Not saying we should accept it, certainly not drop our heads, as fans I mean, not the players. We are Spurs, we are N17, we are proud and we are so, so devoted and faithful. We the loyal supporters have more to be proud of because we have been tested and not found wanting. This performance and point was some reward.

However, we have much to do to get back to those heady days only two years ago where the 2-1 win at White Hart Lane seemed for a tantalising moment to be the tipping point. We were a young side on the up, Wenger’s methods were failing him at last. Yet we fell back and they retrenched. That story has been told in this blog – Levy failing to capitalise on success on by signing a couple of players at the right time (and there were several opportunities) good players not being replaced, the revolving door for managers. Arsenal had their financial problems. Now they earn £1m per home game more than Spurs in match revenue. Their wage bill is higher than Chelsea’s and they won’t fall foul of FFP because of that income. One manager in 18 years, we’ve had 11 or 12, i forget exactly, under Levy. We could fall further behind.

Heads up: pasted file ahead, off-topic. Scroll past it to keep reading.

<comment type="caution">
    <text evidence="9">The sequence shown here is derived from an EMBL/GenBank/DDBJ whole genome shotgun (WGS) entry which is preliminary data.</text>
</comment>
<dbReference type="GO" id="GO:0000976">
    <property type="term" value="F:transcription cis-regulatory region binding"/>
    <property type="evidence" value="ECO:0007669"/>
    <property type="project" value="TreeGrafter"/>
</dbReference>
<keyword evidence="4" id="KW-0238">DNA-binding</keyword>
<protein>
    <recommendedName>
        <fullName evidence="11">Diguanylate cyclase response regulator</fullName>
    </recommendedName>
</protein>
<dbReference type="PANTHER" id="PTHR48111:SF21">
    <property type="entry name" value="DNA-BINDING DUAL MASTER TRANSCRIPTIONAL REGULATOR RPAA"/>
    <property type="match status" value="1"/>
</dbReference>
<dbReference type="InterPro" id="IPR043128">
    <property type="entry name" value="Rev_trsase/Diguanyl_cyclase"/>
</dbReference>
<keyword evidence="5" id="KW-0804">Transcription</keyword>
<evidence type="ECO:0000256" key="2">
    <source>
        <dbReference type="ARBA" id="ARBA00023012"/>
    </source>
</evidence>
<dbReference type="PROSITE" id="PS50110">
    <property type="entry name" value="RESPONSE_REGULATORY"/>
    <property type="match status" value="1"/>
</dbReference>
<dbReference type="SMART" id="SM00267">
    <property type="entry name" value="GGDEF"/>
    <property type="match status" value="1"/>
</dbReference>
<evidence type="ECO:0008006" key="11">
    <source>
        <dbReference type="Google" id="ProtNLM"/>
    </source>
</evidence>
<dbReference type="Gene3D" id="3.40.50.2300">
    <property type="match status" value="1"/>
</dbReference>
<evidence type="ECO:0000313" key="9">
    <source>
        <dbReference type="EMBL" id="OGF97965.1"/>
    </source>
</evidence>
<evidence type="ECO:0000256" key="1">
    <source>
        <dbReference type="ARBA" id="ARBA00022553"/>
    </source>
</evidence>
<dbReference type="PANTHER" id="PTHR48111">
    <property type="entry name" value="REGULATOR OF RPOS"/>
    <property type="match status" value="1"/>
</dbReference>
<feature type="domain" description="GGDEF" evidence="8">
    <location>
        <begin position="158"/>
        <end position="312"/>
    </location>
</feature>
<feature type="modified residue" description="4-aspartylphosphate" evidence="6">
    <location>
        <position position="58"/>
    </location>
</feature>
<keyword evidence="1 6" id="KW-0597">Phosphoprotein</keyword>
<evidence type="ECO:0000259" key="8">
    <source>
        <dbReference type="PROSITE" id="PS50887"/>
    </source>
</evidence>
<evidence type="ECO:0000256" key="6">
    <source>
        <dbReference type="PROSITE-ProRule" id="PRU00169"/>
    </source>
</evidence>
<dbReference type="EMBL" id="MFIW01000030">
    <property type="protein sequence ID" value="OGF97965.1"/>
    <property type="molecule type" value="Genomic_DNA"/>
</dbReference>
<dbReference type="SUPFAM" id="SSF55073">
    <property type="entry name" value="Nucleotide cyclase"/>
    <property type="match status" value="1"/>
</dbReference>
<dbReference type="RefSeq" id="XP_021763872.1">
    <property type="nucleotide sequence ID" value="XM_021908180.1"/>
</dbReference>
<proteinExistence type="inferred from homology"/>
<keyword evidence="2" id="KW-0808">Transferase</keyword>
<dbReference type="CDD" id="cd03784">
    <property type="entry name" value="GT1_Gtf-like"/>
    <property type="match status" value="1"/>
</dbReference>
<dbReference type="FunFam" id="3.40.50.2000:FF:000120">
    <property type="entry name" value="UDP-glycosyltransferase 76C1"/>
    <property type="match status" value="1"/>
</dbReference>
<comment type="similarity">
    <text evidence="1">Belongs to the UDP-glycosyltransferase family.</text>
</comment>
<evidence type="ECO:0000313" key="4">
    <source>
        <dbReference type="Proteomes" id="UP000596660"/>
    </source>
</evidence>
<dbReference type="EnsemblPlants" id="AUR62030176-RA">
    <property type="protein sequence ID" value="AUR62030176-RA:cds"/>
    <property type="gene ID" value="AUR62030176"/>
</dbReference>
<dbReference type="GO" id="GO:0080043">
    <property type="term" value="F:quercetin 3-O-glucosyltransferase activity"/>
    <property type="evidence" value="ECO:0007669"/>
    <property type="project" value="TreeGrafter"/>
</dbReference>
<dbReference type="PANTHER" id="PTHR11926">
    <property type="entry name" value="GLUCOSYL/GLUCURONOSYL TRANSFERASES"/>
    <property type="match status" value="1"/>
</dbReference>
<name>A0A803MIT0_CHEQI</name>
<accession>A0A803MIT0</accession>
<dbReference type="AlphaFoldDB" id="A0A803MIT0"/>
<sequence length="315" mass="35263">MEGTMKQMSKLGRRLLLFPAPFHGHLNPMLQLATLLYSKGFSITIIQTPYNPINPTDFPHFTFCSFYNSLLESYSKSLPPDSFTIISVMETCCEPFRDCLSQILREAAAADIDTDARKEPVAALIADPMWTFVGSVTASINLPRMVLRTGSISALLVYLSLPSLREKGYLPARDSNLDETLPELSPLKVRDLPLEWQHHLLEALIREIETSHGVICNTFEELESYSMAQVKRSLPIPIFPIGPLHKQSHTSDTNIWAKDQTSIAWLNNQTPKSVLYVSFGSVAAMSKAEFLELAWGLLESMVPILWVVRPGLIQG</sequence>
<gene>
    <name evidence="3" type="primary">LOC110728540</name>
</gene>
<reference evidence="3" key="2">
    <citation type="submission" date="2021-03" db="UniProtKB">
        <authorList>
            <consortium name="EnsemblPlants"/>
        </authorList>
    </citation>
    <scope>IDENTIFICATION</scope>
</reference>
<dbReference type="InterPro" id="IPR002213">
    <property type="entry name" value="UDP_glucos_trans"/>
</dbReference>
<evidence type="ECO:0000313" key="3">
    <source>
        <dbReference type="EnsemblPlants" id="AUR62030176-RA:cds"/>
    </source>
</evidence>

To play with fearsome effort and commitment yesterday was a fine achievement for Spurs. Let’s use it as a foundation to build another team and aim high. After all, we proved Arsenal aren’t as good as they think they are and we were better than I expected.

Still plenty of time to vote for Tottenham On My Mind in the Football Blogging Awards. Thanks to the many who have already done so, like them just click on the button at the top of the page. Much appreciated – as ever, couldn’t do it without you. Regards, Alan

Always Knew There’d be Days Like These

Testing on the New Model Poch has gone well so far, by and large, but yesterday against West Brom the wheels well and truly fell off. Progress is never straightforward. The best thing a supporter can hope for is that for every one step back there are two forward. When the season began, we always knew there would be days like these but that insight doesn’t make it feel any better.

This was as disjointed and mindless as the worst days of Redknapp and Villas-Boas. Ineffective in attack, scarily poor at the back and unable to shake themselves out of it. By the finish I was wistfully dreaming of an indiscriminate whack forward into the box, that’s what I was reduced to, but we couldn’t even do that, or get a corner past the near post.